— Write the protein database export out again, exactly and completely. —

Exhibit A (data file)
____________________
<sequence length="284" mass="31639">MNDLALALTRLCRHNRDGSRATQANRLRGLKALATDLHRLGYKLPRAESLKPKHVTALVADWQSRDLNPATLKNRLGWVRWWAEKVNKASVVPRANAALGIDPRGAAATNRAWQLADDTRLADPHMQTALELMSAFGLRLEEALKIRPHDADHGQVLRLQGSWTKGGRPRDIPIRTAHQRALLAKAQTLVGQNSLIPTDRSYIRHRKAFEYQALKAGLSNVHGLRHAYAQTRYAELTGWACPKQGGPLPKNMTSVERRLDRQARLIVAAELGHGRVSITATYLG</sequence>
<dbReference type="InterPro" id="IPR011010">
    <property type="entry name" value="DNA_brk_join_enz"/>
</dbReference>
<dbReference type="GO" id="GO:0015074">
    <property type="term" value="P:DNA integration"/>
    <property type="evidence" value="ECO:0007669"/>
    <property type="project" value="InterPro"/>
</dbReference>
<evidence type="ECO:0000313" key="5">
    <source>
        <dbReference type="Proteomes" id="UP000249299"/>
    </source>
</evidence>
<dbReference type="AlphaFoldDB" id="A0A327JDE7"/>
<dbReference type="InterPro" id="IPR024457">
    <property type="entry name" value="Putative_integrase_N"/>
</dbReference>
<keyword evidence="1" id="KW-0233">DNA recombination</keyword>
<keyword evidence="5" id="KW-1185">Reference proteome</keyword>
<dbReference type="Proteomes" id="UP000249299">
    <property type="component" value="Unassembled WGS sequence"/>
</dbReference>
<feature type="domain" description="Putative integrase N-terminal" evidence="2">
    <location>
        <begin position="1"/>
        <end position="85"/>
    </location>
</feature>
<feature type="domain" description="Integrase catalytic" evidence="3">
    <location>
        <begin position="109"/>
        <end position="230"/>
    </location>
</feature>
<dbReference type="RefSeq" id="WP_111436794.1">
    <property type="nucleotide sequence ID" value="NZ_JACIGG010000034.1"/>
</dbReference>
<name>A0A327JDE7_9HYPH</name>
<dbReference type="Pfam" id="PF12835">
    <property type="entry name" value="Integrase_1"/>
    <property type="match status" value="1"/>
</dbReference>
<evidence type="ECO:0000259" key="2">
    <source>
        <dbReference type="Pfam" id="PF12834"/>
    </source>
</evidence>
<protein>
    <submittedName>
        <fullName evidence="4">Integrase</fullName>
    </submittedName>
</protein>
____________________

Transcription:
<sequence length="284" mass="31639">MNDLALALTRLCRHNRDGSRATQANRLRGLKALATDLHRLGYKLPRAESLKPKHVTALVADWQSRDLNPATLKNRLGWVRWWAEKVNKASVVPRANAALGIDPRGAAATNRAWQLADDTRLADPHMQTALELMSAFGLRLEEALKIRPHDADHGQVLRLQGSWTKGGRPRDIPIRTAHQRALLAKAQTLVGQNSLIPTDRSYIRHRKAFEYQALKAGLSNVHGLRHAYAQTRYAELTGWACPKQGGPLPKNMTSVERRLDRQARLIVAAELGHGRVSITATYLG</sequence>
<dbReference type="InterPro" id="IPR011010">
    <property type="entry name" value="DNA_brk_join_enz"/>
</dbReference>
<dbReference type="GO" id="GO:0015074">
    <property type="term" value="P:DNA integration"/>
    <property type="evidence" value="ECO:0007669"/>
    <property type="project" value="InterPro"/>
</dbReference>
<evidence type="ECO:0000313" key="5">
    <source>
        <dbReference type="Proteomes" id="UP000249299"/>
    </source>
</evidence>
<dbReference type="AlphaFoldDB" id="A0A327JDE7"/>
<dbReference type="InterPro" id="IPR024457">
    <property type="entry name" value="Putative_integrase_N"/>
</dbReference>
<keyword evidence="1" id="KW-0233">DNA recombination</keyword>
<keyword evidence="5" id="KW-1185">Reference proteome</keyword>
<dbReference type="Proteomes" id="UP000249299">
    <property type="component" value="Unassembled WGS sequence"/>
</dbReference>
<feature type="domain" description="Putative integrase N-terminal" evidence="2">
    <location>
        <begin position="1"/>
        <end position="85"/>
    </location>
</feature>
<feature type="domain" description="Integrase catalytic" evidence="3">
    <location>
        <begin position="109"/>
        <end position="230"/>
    </location>
</feature>
<dbReference type="RefSeq" id="WP_111436794.1">
    <property type="nucleotide sequence ID" value="NZ_JACIGG010000034.1"/>
</dbReference>
<name>A0A327JDE7_9HYPH</name>
<dbReference type="Pfam" id="PF12835">
    <property type="entry name" value="Integrase_1"/>
    <property type="match status" value="1"/>
</dbReference>
<evidence type="ECO:0000259" key="2">
    <source>
        <dbReference type="Pfam" id="PF12834"/>
    </source>
</evidence>
<protein>
    <submittedName>
        <fullName evidence="4">Integrase</fullName>
    </submittedName>
</protein>